May 24, 2011 in City
In brief: Council won’t put tax hike on ballot
New property taxes are off the table for Spokane in the August primary and probably the rest of the year.
The Spokane City Council on Monday voted 5-0 against a proposal to ask voters to increase property taxes to help balance the budget. Spokane Mayor Mary Verner already had dismissed the idea and administrators said declining property values may make such a tax boost less helpful.
“It had no traction,” said Councilman Richard Rush. “There was a pretty good analysis that if we did, we wouldn’t have anything to show for it given the current trend in property valuations.”
City levy rates can’t go higher than $3.60 per $1,000 of property value. According to an analysis by the city’s finance department, Spokane’s current rate is $2.72. If property values decrease another 10 percent, which some say likely already has occurred, the city’s levy rate will increase to $3.07.
A levy lid lift that would fix the city’s $6.6 million deficit would bring the city’s levy rate close to the $3.60 cap, meaning further drops in property values could result in the city collecting less in property taxes. The city could ask voters to go above $3.60, but it would need at least 60 percent support to win approval.
Council members Nancy McLaughlin and Jon Snyder were absent Monday.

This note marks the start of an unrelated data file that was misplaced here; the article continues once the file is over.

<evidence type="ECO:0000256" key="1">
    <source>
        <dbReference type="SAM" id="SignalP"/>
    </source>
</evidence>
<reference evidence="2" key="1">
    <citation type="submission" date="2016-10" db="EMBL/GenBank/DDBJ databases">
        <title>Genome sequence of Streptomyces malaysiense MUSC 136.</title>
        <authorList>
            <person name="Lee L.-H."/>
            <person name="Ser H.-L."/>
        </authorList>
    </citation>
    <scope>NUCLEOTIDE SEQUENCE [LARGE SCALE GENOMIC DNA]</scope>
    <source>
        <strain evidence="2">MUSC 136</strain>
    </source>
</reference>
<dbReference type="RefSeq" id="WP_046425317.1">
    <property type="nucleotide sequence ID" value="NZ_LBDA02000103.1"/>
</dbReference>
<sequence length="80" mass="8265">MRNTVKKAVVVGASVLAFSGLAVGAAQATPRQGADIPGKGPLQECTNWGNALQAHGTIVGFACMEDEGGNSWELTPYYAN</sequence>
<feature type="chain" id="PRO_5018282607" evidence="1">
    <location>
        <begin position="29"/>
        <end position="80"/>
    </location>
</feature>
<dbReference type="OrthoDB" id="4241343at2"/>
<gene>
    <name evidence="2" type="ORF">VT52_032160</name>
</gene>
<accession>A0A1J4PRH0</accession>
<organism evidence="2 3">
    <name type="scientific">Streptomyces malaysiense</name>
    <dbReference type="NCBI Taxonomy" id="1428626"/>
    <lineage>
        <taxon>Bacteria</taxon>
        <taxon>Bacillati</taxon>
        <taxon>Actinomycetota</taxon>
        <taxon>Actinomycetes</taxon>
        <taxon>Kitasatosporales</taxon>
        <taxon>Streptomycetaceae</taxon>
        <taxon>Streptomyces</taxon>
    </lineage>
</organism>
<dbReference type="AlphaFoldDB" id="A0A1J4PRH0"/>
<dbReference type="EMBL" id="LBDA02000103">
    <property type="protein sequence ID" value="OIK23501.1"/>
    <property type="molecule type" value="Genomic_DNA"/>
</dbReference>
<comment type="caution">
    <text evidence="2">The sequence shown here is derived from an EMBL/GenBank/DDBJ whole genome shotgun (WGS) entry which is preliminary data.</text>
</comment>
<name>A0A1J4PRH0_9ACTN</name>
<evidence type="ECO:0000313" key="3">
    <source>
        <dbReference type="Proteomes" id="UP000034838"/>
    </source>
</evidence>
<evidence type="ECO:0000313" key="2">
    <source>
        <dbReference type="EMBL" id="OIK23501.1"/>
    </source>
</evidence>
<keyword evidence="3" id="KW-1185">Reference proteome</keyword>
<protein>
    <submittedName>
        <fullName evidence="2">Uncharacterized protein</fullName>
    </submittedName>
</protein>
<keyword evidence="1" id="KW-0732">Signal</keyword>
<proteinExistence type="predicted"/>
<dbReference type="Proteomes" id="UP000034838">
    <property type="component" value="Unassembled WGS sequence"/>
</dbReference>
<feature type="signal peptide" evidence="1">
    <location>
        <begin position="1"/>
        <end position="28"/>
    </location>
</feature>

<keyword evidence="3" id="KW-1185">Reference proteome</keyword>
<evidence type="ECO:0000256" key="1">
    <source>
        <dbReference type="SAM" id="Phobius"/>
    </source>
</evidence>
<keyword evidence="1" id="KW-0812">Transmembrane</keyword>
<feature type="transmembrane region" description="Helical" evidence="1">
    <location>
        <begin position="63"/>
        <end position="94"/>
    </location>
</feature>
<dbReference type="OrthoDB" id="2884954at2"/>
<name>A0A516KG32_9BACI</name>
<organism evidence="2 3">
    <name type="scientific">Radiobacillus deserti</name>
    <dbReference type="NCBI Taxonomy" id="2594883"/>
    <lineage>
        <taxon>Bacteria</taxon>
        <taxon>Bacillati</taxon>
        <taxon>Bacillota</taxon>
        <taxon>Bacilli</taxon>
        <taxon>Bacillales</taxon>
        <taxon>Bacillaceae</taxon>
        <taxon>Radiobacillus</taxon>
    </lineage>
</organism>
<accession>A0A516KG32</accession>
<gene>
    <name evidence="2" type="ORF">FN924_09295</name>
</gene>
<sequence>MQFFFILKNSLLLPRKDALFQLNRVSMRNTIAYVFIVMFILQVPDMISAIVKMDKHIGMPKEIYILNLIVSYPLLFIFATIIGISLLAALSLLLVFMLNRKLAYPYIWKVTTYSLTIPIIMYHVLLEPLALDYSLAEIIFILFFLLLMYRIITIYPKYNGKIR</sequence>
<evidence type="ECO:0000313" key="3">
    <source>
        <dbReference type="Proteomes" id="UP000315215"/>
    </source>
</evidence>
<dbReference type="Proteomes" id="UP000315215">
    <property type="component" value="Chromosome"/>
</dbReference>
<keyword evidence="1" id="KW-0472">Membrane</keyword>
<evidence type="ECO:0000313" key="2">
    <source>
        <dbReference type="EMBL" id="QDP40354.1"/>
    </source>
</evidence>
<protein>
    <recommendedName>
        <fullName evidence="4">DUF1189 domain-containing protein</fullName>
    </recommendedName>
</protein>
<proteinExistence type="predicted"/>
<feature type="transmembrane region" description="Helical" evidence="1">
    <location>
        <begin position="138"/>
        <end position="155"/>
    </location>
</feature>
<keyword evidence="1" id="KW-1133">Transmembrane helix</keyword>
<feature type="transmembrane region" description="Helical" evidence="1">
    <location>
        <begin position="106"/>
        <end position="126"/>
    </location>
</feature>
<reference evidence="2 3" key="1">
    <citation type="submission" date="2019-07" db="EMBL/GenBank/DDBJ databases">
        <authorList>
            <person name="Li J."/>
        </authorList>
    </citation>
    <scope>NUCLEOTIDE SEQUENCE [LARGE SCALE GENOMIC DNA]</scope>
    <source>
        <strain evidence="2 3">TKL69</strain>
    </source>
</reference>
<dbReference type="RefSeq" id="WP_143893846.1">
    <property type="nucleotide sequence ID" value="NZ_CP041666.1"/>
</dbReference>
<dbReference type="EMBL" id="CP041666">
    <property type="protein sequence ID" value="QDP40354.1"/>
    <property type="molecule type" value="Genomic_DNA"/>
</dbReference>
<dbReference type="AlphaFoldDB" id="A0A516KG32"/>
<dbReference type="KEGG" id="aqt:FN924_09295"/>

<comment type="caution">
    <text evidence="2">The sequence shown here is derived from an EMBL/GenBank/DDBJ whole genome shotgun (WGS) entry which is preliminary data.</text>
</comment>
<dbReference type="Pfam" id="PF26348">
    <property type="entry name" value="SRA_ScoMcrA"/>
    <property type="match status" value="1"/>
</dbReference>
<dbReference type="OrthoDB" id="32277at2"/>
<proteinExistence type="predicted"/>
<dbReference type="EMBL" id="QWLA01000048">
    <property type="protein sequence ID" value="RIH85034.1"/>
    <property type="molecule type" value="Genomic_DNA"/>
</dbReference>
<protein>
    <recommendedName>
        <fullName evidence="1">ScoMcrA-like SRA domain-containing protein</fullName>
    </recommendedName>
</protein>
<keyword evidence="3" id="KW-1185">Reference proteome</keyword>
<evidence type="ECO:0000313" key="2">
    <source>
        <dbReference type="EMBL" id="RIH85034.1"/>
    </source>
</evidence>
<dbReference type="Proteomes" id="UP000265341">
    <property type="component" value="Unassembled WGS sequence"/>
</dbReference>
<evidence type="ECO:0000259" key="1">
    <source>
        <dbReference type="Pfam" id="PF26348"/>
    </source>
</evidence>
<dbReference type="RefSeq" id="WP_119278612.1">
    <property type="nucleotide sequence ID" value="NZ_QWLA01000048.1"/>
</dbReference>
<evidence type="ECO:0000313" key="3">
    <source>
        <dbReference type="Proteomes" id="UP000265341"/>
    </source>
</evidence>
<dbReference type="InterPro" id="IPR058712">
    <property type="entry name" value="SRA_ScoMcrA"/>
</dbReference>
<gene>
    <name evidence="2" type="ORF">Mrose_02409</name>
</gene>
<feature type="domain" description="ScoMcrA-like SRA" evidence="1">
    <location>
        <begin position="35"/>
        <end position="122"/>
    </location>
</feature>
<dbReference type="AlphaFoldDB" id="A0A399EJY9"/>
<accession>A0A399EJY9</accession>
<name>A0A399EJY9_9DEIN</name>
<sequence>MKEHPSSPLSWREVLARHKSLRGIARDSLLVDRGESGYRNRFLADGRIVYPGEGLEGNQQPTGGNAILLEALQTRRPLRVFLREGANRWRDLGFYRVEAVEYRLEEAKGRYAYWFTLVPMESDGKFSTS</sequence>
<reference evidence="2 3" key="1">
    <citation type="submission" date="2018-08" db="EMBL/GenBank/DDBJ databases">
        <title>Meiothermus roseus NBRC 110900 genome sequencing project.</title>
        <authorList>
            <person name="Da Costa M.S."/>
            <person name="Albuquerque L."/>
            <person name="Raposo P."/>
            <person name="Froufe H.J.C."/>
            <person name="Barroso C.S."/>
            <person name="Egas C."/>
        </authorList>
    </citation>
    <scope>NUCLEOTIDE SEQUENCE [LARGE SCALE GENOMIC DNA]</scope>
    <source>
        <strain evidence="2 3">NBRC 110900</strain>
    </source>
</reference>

Doctor files claims against state, ex-wife
Dr. William Werschler has filed a $10 million claim against the Department of Health alleging his civil rights were violated during a disciplinary action.
Werschler owns Spokane Dermatology Clinic. He has been embroiled in a contentious divorce and also has sued his former wife, Kara Werschler, alleging she submitted anonymous, erroneous tips to state investigators to gain legal leverage, said his attorney, Bob Dunn.
Regulators filed a disciplinary complaint against Werschler in 2009 but the two sides settled, with the state basically clearing him of any wrongdoing.
Werschler contends the state failed to properly investigate the claims. In his lawsuit, he charges that the erroneous state action unraveled a deal he had crafted to sell his practice, disparaged his personal and professional reputation, and stripped him of patients.
The state has not yet responded to the charges.